By BOB OLIVER
DEARBORN – The Police Department recently hosted a unique set of police officers that came to town for training.
The visitors were 10 female Iraqi police officers who worked alongside the DPD and received training in Dearborn from May 12 to 19. This is the first time that an all-female Iraqi delegation of officers have participated in police training in the United States.
The Iraqi police observed field training officers and techniques and were imbedded with patrol officers and specialized units. They also met with command staff, street officers and detention officials. It also allowed them to be exposed to police training techniques and curriculum in the United States.
The training was part of the Iraq Police Education Program, which is managed by the International Association of Chiefs of Police and its partner police departments.
The project was funded by a grant awarded to the IACP by the Bureau of International Narcotics and Law Enforcement Affairs. The grant is for five-years and $8 million, and has facilitated training for more that 100 Iraqi police officers since the program was introduced in 2010.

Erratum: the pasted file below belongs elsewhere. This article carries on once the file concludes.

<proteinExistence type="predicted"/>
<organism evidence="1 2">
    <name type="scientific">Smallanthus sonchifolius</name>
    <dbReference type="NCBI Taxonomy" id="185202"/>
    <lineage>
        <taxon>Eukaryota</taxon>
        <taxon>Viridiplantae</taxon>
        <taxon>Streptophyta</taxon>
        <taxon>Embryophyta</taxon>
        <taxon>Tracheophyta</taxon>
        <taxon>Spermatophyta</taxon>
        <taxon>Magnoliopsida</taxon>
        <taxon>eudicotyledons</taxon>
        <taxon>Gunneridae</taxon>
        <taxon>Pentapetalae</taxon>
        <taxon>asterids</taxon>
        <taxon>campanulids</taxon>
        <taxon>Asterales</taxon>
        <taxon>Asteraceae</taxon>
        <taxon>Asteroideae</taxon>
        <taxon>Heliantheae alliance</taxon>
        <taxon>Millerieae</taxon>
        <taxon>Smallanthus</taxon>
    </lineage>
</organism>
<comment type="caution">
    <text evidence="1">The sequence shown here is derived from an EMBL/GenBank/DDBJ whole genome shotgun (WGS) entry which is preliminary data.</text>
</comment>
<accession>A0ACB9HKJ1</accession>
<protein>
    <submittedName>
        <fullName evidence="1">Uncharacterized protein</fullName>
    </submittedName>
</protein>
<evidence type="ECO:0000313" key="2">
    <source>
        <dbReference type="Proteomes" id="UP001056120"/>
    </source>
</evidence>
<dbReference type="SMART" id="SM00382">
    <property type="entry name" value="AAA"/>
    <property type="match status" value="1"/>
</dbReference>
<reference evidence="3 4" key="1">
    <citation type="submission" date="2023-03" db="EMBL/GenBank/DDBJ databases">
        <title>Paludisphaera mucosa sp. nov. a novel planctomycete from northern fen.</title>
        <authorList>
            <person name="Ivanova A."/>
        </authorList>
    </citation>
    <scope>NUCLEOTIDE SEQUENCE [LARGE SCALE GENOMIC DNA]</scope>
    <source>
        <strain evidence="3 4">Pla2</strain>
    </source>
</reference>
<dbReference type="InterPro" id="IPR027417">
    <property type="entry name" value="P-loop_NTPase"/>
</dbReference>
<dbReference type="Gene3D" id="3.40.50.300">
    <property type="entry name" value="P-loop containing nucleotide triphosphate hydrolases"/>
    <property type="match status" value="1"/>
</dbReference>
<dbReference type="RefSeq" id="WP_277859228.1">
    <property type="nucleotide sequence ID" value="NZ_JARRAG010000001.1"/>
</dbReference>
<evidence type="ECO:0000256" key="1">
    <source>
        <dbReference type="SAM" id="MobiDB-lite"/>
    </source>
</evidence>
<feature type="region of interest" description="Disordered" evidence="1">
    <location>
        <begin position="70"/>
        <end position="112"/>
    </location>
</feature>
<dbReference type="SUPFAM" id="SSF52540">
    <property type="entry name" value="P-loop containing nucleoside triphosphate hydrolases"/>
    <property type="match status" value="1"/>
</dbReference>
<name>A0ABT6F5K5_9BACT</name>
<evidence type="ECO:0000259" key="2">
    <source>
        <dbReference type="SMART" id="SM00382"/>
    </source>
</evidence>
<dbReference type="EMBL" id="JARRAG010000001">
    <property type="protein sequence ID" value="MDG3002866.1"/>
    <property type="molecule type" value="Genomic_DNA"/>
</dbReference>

A statement from the IACP said that DPD was chosen to train the officers because of its “excellence in Community Policing” and for its “ability to assist with the integration of the Iraqi police officials to the democratic, community-oriented, and evidence-based culture of American policing.”
Police Chief Ronald Haddad said the experience was good for the DPD.
“The Dearborn Police Department is proud to have provided training to this group of Iraqi female police officers,” Haddad said. “We valued this training experience and believe it serves to better safeguard the world from violent extremism.”
(Bob Oliver can be reached at [email protected])